Wednesday, January 13, 2016

Welcome the Sabbath

The welcome sets the stage for the rest of day. Enter joyfully into the Sabbath as it begins. On Friday evening, instead of rushing to the last moment to see how much you can fit, greet the Sabbath with joy. First, look up what time sundown will come. The goal is to think joyfully that the Sabbath is coming each time you look at the clock. Countdown to joy. Replace the countdown of time left to accomplish things with a countdown to rest and special time with God.

As sundown approaches, gather your family together. Let each person turn off their cell phone. Instead of just silencing it, power it down. The world will keep turning without you for this brief worship time. Voicemail can go unanswered for just a bit. Read a scripture together—maybe the beautiful Sabbath commandment found in Exodus 20. Perhaps you need a reminder of the perpetuity of the Sabbath and Isaiah 66:23 can remind you that we will keep Sabbath in heaven too.

Growing up, our Friday nights marked a change in the week. They reminded us of a better day coming. Each Friday night we sat around the table with candles lit and talked. The menu was simple: popcorn and fruit. If we smiled very sweetly at Mom, and asked her very nicely, there would also be tapioca pudding. The best part of the meal, to us kids, was the paper plates. You see, we grew up with chores to do, so paper plates meant a reprieve from washing dishes. It meant rest. This was our Sabbath tradition—a way to start together.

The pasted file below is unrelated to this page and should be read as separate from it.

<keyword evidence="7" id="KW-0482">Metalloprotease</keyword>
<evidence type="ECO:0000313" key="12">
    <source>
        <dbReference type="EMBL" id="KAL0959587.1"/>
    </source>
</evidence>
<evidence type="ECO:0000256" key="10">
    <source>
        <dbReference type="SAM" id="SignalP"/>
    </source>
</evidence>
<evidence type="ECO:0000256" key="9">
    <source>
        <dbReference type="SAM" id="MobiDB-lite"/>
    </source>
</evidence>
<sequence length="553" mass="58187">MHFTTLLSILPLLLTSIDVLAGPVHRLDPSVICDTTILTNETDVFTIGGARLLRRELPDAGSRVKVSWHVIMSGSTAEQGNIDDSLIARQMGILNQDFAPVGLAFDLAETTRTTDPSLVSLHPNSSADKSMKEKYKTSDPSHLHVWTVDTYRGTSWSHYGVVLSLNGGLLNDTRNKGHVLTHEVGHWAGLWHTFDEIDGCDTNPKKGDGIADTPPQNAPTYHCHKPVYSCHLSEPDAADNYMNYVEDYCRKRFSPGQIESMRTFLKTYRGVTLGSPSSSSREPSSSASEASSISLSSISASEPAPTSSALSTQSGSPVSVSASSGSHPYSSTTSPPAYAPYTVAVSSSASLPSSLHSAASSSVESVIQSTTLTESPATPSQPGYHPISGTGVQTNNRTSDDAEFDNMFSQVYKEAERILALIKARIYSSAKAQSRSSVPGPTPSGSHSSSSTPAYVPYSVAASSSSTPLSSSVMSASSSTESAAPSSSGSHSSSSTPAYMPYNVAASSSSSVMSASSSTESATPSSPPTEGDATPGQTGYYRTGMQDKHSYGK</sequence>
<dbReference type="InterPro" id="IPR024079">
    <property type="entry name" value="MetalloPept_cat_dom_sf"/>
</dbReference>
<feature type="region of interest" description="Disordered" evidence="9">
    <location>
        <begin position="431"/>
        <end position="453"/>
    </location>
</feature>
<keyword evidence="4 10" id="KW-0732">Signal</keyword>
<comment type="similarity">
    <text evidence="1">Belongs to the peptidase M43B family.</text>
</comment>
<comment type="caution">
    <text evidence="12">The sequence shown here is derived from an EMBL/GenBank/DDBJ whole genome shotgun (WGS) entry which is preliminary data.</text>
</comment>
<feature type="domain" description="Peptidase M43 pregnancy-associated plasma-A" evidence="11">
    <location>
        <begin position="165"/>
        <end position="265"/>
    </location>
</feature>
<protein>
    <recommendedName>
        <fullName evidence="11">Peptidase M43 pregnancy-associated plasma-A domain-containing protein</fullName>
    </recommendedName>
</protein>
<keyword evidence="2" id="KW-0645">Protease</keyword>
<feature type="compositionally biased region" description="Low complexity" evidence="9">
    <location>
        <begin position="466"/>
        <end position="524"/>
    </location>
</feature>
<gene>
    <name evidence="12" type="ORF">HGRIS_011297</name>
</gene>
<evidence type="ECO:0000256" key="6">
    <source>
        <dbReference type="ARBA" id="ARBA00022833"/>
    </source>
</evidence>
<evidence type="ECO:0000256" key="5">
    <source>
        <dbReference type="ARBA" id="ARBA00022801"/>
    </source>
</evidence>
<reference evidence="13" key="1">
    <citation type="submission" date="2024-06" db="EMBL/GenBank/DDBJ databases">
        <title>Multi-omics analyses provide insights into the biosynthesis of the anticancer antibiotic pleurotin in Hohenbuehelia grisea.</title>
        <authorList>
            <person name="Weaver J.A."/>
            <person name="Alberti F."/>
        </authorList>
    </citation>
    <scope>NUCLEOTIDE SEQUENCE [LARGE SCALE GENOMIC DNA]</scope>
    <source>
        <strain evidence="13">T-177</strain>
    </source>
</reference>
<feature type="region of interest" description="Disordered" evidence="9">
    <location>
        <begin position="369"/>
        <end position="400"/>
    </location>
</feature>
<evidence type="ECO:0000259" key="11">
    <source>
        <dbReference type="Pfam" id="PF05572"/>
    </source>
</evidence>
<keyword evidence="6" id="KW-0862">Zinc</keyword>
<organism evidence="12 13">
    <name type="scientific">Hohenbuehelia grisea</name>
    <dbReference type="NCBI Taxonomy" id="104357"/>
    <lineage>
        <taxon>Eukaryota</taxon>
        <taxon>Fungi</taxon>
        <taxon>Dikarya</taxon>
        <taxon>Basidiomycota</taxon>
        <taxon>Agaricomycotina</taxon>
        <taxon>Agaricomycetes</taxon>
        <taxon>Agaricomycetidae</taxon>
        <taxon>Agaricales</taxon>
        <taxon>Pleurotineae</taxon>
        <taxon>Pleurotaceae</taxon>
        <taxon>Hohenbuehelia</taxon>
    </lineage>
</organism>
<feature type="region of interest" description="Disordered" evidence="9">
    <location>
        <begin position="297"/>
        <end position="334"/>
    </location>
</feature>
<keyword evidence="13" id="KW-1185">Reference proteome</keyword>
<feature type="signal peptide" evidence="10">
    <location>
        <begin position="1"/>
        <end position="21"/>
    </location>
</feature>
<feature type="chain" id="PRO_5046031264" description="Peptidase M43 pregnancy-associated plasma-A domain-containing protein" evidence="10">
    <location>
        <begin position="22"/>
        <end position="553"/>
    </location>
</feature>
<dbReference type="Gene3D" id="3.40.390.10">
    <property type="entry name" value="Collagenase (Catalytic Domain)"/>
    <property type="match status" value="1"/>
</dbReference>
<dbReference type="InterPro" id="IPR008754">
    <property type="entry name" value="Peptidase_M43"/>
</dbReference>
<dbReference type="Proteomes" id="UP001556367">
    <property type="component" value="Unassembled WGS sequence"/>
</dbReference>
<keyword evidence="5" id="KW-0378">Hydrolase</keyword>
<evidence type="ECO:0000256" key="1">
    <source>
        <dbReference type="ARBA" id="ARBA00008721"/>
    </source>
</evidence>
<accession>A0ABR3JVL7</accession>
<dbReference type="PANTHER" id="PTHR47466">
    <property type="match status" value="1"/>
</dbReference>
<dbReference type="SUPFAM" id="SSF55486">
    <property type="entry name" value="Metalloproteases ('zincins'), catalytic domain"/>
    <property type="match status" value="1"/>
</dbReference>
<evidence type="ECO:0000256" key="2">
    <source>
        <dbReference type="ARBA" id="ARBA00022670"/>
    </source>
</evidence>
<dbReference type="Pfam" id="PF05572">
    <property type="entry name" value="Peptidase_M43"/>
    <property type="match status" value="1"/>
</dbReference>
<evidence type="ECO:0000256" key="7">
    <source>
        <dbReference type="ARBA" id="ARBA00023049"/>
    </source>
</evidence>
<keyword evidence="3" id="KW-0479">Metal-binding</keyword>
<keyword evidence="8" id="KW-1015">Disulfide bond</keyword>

Start a Sabbath tradition with your family. Maybe your choice is to eat a simple meal of fruit by candle light. Maybe you want to connect with Bible memorization. You can recite Bible texts together as the Sabbath beings. Choosing to start the Sabbath in celebration helps us remember the value of the Sabbath. It also helps the whole day to be one of joy, instead of a countdown to secular activities. Sabbath needs to be a day of joy and things to do. A day like none other that brings joy, rest, and a special reminder of God’s presence. It is a day of trust in God. Sure, we could spend this 24-hour period engaged in the occupation that pays the bills, but on this day we rest and trust God to care for the needs and wants of life.

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